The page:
Dining al fresco, with the grass as our banqueting table, is something Brits revel in.
Probably something to do with how rare it is to get that perfect mix of sunshine and breeze to stop your fingers from freezing or sandwiches from sweating.
To ensure maximisation of those halcyons days we have provided a handy guide to the best places in Canary Wharf and east London for a picnic.
1) Jubilee Park
Above Canary Wharf Underground Station
Built over the underground station and mall, the central feature is a raised serpentine water feature. There are a few benches dotted around and plenty of shade from the trees and the grassy banks are packed by office workers having al fresco lunch breaks during the warmer weather.
Surrounded by gleaming towers and people bustling by this is not a spot for a secluded meal. It will become even busier when the Summer Screen arrives from Monday, June 19 to Friday, August 25 showing events such as Royal Ascot, Wimbledon and the Tour De France.
A largely under used 300-metre oasis set on the top floor and filled with plants such as bamboo from Asia, and ferns from the Americas. Rather than grassy knolls to recline on there are a dozen or so benches, making this a more friendly option for hayfever sufferers.
Isle Of Dogs
It was redesigned by the London Docklands Development Corporation in the late 80s to bring the ground level up to the top of the river wall which allows a view of the river for even the youngest child.
The pretty Barkantine Garden opened by the late Queen Mother as a memorial to the people of east London, is across the road.
North Woolwich Road
Provides a dramatic view of the Thames Flood Barrier but is made restful by rippling hedges, fountains, flower gardens and immaculately maintained lawns.
There are sports facilities, a café and a Pavilion of Remembrance commemorating local people who died in the Second World War.
Saunders Ness Road
A charming riverside park which holds the modern day view of Greenwich featured in Canaletto’s famous 18th century painting, A View of Greenwich from the River.
There are three acres of waterfront parkland, numerous tables and benches, a café that pen from 10am to 5pm daily and kiosk open from 9am to 6pm.
A linear park of some 79 acres with plenty of features for post feast exploration such as the childrens’ Play Arena, The Ecology Park - including a lake, ecology building, wind turbine and climbing wall, The Terraced Garden, Adventure Park and Sports Park.
A chance to eat in a space once strolled through by Olympians Jessica Ennis-Hill and Mo Farah that is also home to a variety of bright blooms in the summer.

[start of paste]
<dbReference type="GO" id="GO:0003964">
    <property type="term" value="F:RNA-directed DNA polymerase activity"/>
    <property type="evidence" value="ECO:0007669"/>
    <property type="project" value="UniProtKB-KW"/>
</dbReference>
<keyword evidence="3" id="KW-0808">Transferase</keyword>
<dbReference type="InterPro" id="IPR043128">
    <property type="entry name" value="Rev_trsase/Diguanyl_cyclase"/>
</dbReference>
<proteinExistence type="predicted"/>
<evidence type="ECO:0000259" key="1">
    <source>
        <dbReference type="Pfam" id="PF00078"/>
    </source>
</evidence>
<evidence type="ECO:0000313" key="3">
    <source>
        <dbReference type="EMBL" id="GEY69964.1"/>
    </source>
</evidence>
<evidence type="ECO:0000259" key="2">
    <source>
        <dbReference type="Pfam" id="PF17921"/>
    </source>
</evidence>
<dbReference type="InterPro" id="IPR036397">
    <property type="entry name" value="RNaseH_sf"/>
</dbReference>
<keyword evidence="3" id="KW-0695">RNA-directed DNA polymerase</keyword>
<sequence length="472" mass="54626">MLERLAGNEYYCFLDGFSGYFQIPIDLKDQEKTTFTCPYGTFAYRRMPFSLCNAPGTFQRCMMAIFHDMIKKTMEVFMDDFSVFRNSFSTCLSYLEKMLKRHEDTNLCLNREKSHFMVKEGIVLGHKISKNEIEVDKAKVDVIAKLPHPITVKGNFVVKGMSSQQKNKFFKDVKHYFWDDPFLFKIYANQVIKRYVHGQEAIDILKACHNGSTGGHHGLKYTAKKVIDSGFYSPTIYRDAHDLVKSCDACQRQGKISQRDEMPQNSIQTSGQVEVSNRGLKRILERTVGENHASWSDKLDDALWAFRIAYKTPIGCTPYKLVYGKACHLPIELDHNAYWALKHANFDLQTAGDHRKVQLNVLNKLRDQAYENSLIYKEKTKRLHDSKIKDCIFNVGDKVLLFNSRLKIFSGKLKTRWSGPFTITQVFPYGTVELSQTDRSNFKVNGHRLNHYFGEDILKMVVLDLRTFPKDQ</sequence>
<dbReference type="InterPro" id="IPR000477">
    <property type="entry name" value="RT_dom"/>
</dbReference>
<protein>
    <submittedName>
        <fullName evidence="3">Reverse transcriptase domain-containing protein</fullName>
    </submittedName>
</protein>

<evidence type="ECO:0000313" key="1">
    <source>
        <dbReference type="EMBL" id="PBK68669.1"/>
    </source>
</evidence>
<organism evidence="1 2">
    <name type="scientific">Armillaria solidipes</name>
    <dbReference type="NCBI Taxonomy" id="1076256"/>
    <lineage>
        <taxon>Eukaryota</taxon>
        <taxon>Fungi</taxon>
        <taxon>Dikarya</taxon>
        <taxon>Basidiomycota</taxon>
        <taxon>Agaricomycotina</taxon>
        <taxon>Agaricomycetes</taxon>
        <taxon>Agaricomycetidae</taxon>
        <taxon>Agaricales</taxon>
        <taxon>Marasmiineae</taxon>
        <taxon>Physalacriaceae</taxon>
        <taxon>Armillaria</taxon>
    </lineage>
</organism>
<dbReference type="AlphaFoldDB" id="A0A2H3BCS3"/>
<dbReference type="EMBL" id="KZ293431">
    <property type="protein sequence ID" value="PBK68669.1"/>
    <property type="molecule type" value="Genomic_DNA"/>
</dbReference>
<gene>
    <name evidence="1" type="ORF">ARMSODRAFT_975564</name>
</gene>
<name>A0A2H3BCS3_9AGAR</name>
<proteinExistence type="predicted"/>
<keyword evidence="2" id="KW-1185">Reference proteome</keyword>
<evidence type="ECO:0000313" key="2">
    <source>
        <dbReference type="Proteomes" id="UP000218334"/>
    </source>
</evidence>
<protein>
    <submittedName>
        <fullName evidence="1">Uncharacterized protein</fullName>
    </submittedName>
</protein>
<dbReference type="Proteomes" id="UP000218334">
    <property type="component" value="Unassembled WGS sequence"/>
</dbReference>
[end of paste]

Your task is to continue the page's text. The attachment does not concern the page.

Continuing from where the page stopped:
Make sure a camera is tucked in your hamper so you can snap the iconic visages as you choose where to munch.
Known as ‘the People’s Park’, this East End spot is the oldest public park in London, opening in 1845. Once you’ve demolished the contents of your hamper, you can take a leisurely trip on a row boat, which can be hired from 11am to 5pm, seven days a week.
10) London Fields
The centuries-old pasture land once used for grazing cattle, is now a favourite spot for picnickers to enjoy the spoils of Broadway Market which is just down the road.
There is a dedicated barbecue area providing the chance to watch hipsters trying not to singe their beards.
11) Postman’s Park
St Martin’s Le Grand
Has reputation that belies it’s tiny size because it is so full of character. Named because of its popularity with workers from the nearby old General Post Office, it features a sundial, fountains, and the Watts memorial, built by Victorian philanthropist GF Watts, it commemorates individuals who lost their lives while attempting to save another.
Middle Temple Lane
A chance to be within touching distance of some of the city’s greatest legal minds, this small three-acre garden is set within the Inner Temple, one of the four Inns of Court in London.
Opening times vary, but the public can typically access the grounds from 12.30pm to 3pm each weekday, so it’s a popular spot with nearby office workers.
13) Greenwich Park
This is a spot of historical heaven. London’s oldest Royal Park, it is 183 acres an home to a small herd of deer. The best spot is probably atop the hill, where the reward for lugging up a hamper is a spectacular views of the Thames and Canary Wharf.
In summer, a bandstand plays host to concerts and the children’s playground offers entertainment and there are three cafés and public toilets with disabled access.
Keep up to date with all our articles on Facebook